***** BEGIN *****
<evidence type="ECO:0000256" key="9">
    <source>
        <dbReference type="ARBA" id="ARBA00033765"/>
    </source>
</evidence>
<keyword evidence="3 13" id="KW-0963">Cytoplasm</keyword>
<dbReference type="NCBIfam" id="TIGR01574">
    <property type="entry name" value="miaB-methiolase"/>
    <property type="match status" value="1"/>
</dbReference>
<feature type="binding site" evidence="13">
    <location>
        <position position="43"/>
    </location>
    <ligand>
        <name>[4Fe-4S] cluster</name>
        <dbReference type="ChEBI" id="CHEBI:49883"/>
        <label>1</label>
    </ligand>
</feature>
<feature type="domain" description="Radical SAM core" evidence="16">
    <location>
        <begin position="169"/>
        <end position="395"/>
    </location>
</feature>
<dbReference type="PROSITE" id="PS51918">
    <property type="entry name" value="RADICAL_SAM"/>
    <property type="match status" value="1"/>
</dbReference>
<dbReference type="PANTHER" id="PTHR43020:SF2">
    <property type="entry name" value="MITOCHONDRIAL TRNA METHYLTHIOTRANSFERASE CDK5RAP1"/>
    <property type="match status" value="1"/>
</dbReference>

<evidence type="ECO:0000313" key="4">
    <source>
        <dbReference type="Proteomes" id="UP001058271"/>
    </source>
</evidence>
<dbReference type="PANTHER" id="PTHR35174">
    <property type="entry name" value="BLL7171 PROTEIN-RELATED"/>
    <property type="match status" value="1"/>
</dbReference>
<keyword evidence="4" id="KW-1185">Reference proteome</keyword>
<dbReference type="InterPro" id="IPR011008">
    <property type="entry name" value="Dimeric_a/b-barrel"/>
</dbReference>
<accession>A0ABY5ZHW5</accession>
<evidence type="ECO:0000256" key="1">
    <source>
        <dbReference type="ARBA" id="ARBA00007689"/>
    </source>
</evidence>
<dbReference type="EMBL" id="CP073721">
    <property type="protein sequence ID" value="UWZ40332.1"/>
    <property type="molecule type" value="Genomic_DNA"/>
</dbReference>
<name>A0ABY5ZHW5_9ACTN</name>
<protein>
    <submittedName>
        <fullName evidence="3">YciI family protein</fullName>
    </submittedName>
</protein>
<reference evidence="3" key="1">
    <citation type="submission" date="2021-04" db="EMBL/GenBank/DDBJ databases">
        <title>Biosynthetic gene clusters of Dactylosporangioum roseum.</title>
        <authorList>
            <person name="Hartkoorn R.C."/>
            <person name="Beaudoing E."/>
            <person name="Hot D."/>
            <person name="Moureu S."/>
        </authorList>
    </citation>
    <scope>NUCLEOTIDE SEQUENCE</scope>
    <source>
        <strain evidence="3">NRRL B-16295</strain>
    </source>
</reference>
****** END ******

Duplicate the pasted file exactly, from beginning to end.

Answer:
<evidence type="ECO:0000256" key="9">
    <source>
        <dbReference type="ARBA" id="ARBA00033765"/>
    </source>
</evidence>
<keyword evidence="3 13" id="KW-0963">Cytoplasm</keyword>
<dbReference type="NCBIfam" id="TIGR01574">
    <property type="entry name" value="miaB-methiolase"/>
    <property type="match status" value="1"/>
</dbReference>
<feature type="binding site" evidence="13">
    <location>
        <position position="43"/>
    </location>
    <ligand>
        <name>[4Fe-4S] cluster</name>
        <dbReference type="ChEBI" id="CHEBI:49883"/>
        <label>1</label>
    </ligand>
</feature>
<feature type="domain" description="Radical SAM core" evidence="16">
    <location>
        <begin position="169"/>
        <end position="395"/>
    </location>
</feature>
<dbReference type="PROSITE" id="PS51918">
    <property type="entry name" value="RADICAL_SAM"/>
    <property type="match status" value="1"/>
</dbReference>
<dbReference type="PANTHER" id="PTHR43020:SF2">
    <property type="entry name" value="MITOCHONDRIAL TRNA METHYLTHIOTRANSFERASE CDK5RAP1"/>
    <property type="match status" value="1"/>
</dbReference>

<evidence type="ECO:0000313" key="4">
    <source>
        <dbReference type="Proteomes" id="UP001058271"/>
    </source>
</evidence>
<dbReference type="PANTHER" id="PTHR35174">
    <property type="entry name" value="BLL7171 PROTEIN-RELATED"/>
    <property type="match status" value="1"/>
</dbReference>
<keyword evidence="4" id="KW-1185">Reference proteome</keyword>
<dbReference type="InterPro" id="IPR011008">
    <property type="entry name" value="Dimeric_a/b-barrel"/>
</dbReference>
<accession>A0ABY5ZHW5</accession>
<evidence type="ECO:0000256" key="1">
    <source>
        <dbReference type="ARBA" id="ARBA00007689"/>
    </source>
</evidence>
<dbReference type="EMBL" id="CP073721">
    <property type="protein sequence ID" value="UWZ40332.1"/>
    <property type="molecule type" value="Genomic_DNA"/>
</dbReference>
<name>A0ABY5ZHW5_9ACTN</name>
<protein>
    <submittedName>
        <fullName evidence="3">YciI family protein</fullName>
    </submittedName>
</protein>
<reference evidence="3" key="1">
    <citation type="submission" date="2021-04" db="EMBL/GenBank/DDBJ databases">
        <title>Biosynthetic gene clusters of Dactylosporangioum roseum.</title>
        <authorList>
            <person name="Hartkoorn R.C."/>
            <person name="Beaudoing E."/>
            <person name="Hot D."/>
            <person name="Moureu S."/>
        </authorList>
    </citation>
    <scope>NUCLEOTIDE SEQUENCE</scope>
    <source>
        <strain evidence="3">NRRL B-16295</strain>
    </source>
</reference>